Dorothy Day once said that her life’s work was to make it more easy for people to be good. That seems like a very worthy goal and philosophy of work indeed. Because from goodness comes, one hopes, love. And joy that accompanies love. She is putting values and the virtues that implement out front. This would be a New Normal, wouldn’t it? Putting values forward as our common goal in efforts to bring about a common good?
Day speaks about her vocation on another occasion:
We are not expecting utopia here on this earth. But God meant things to be much easier than we have made them. A man has a natural right to food, clothing and shelter. A certain amount of goods is necessary to lead a good life. A family needs work as well as bread. Property is proper to man. We must keep repeating these things. Eternal life begins now, “all the way to heaven is heaven, because He said, ‘I am the Way.’” The Cross is there of course, but “in the Cross is joy of spirit.” And love makes all things easy.
And hard. For love is indeed a harsh and dreadful thing to ask of us, of each of us, but it is the only answer. . . . To the saints everyone is child and lover. Everyone is Christ.
Dorothy is speaking in paradox, as so many mystics must. She says “love makes all things easy,” and then she warns us love is “a harsh and dreadful thing.”
Is it both? Apparently so. Have you experienced both aspects of love? Day adds that we are all lovers and all other Christs.
Dorothy Day and Thomas Merton were good friends. Both—one as a founder of alternative communities in the urban darkness and the other as a monk in the woods—were seeking common goals and values and “new normals” including the normal that we are all other Christs.
In his New Seeds of Contemplation Merton writes:
If we believe in the Incarnation of the Son of God, there is no one on earth in whom we are not prepared to see, in mystery, the presence of Christ.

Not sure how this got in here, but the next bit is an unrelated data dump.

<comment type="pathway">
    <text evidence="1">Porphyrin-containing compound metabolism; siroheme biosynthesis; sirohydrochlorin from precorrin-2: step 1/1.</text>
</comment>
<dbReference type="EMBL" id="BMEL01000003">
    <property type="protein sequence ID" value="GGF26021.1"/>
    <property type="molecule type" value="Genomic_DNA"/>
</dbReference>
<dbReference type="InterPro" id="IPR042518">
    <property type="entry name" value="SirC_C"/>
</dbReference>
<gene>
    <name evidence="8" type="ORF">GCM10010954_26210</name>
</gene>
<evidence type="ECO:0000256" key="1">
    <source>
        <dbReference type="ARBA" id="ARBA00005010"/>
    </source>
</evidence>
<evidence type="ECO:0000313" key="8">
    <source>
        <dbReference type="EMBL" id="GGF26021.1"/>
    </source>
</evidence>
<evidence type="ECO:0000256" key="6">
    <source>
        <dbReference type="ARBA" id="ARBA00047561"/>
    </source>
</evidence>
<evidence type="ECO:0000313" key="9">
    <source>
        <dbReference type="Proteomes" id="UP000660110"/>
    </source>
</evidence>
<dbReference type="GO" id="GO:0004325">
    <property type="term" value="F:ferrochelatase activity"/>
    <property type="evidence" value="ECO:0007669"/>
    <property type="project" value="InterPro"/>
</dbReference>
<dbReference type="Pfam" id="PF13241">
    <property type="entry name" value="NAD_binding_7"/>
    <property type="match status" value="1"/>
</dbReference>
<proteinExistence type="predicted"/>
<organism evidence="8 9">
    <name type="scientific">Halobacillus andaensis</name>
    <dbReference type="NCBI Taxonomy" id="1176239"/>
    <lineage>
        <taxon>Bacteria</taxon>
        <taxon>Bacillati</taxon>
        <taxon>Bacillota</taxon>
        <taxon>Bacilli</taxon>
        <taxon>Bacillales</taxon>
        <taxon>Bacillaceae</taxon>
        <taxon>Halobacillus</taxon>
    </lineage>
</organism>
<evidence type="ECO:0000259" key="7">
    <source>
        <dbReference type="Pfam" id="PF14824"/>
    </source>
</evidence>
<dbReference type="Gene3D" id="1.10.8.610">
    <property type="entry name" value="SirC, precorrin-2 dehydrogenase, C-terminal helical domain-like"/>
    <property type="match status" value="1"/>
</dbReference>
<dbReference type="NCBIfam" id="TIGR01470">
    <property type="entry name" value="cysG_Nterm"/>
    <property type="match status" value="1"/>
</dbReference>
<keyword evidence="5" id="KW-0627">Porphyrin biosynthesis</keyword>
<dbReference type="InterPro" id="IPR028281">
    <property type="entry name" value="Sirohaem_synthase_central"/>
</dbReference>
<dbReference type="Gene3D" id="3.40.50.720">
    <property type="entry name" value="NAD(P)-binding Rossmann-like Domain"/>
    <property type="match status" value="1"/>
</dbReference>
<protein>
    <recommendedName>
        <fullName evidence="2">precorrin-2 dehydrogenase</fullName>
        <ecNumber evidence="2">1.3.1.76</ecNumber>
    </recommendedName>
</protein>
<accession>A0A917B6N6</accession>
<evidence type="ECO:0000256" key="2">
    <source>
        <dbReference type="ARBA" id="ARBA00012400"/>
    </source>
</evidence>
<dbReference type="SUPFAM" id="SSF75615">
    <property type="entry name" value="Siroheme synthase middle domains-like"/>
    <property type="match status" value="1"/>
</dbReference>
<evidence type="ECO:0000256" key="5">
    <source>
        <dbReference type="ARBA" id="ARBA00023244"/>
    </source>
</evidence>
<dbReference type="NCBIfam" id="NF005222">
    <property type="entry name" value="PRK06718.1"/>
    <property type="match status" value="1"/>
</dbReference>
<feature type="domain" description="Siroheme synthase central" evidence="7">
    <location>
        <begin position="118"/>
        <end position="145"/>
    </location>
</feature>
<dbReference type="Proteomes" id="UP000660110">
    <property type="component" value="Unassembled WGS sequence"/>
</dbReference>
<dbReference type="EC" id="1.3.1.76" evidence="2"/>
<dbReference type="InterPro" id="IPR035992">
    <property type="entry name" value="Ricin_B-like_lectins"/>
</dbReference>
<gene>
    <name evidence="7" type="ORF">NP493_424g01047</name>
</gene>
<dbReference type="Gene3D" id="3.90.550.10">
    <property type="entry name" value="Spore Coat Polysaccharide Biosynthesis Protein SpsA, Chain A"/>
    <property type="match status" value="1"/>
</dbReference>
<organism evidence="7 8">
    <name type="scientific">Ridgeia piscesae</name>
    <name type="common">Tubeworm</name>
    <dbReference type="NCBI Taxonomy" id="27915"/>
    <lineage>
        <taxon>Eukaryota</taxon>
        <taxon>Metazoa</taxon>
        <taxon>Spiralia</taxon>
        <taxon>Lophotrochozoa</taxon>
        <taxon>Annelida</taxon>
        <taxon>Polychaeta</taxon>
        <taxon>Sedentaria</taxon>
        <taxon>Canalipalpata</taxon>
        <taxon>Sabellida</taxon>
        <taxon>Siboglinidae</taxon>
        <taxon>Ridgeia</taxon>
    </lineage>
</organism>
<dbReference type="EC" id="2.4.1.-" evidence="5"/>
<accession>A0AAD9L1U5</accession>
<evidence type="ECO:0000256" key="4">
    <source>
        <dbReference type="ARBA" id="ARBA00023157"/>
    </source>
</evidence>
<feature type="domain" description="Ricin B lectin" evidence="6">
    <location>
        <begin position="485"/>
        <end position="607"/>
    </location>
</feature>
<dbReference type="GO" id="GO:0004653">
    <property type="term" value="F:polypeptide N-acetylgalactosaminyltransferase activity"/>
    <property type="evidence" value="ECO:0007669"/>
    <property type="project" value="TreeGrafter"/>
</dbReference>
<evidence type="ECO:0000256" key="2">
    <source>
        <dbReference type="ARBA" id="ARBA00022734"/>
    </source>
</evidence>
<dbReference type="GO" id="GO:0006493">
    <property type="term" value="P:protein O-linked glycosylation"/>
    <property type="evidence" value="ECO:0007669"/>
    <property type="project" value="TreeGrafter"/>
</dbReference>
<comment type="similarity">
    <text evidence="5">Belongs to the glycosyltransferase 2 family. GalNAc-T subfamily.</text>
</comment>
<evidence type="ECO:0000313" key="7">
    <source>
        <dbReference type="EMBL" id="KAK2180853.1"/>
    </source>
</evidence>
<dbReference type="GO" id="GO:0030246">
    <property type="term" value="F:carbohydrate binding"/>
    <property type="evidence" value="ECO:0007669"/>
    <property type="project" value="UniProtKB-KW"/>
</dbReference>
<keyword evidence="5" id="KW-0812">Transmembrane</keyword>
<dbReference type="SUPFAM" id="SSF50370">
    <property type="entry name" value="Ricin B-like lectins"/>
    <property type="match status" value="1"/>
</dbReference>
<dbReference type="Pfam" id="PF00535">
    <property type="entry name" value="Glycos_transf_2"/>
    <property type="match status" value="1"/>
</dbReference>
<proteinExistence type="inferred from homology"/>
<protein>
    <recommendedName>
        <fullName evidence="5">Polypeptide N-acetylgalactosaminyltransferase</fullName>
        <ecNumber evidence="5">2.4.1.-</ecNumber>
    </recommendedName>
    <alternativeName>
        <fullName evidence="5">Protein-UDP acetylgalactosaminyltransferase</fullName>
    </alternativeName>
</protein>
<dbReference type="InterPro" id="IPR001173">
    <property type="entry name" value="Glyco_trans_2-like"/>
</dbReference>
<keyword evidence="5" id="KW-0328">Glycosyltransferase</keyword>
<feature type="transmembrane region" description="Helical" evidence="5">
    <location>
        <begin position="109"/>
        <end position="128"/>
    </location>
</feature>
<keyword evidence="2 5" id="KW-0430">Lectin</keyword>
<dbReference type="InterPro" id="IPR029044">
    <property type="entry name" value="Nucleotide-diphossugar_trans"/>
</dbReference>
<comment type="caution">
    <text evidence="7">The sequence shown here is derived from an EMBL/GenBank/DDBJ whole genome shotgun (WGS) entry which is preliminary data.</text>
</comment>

Merton spoke frequently to our being “other Christs.” He writes:
We ourselves are ‘the Second Adam’ because we ourselves are Christ. In us, the image of God, which is complete and entire in each individual soul, is also, in all of us ‘the image of God.’…We ourselves are Christ and that we are all dwelling in one another, by virtue of the unity of the divine image reformed by grace.
Not only us, but “everything that is, is holy,” he insisted. All beings carry the image of God and of Christ, and of the Buddha nature within them. And again,
We do not see the Blinding One in black emptiness. He speaks to us gently in ten thousand things….He shines not on them but from within them.
This too is Cosmic Christ teaching.
Adapted from Matthew Fox, Christian Mystics: 365 Readings and Meditations, p. 305.
And from Matthew Fox, A Way To God: Thomas Merton’s Creation Spirituality Journey, pp. 225-233.
Banner Image: “Thomas Merton and Dorothy Day, pray with us…” Combined photo of Dorothy Day and Thomas Merton. Uploaded to Flickr by Felton Davis.
Is love a “harsh and dreadful thing to ask of us?” It is not easy, is it? It often creates enemies and misunderstandings and even lies. What follows from the awareness that we are all lovers and all other Christs? Do you see the Blinding One speaking gently in ten thousand things, shining from within them?
A Way to God: Thomas Merton’s Creation Spirituality Journey
In A Way to God, Fox explores Merton’s pioneering work in interfaith, his essential teachings on mixing contemplation and action, and how the vision of Meister Eckhart profoundly influenced Merton in what Fox calls his Creation Spirituality journey.
“This wise and marvelous book will profoundly inspire all those who love Merton and want to know him more deeply.” — Andrew Harvey, author of The Hope: A Guide to Sacred Activism
Passion for Creation: The Earth-Honoring Spirituality of Meister Eckhart
Matthew Fox’s comprehensive translation of Meister Eckhart’s sermons is a meeting of true prophets across centuries, resulting in a spirituality for the new millennium. The holiness of creation, the divine life in each person and the divine power of our creativity, our call to do justice and practice compassion–these are among Eckhart’s themes, brilliantly interpreted and explained for today’s reader.
“The most important book on mysticism in 500 years.” — Madonna Kolbenschlag, author of Kissing Sleeping Beauty Goodbye.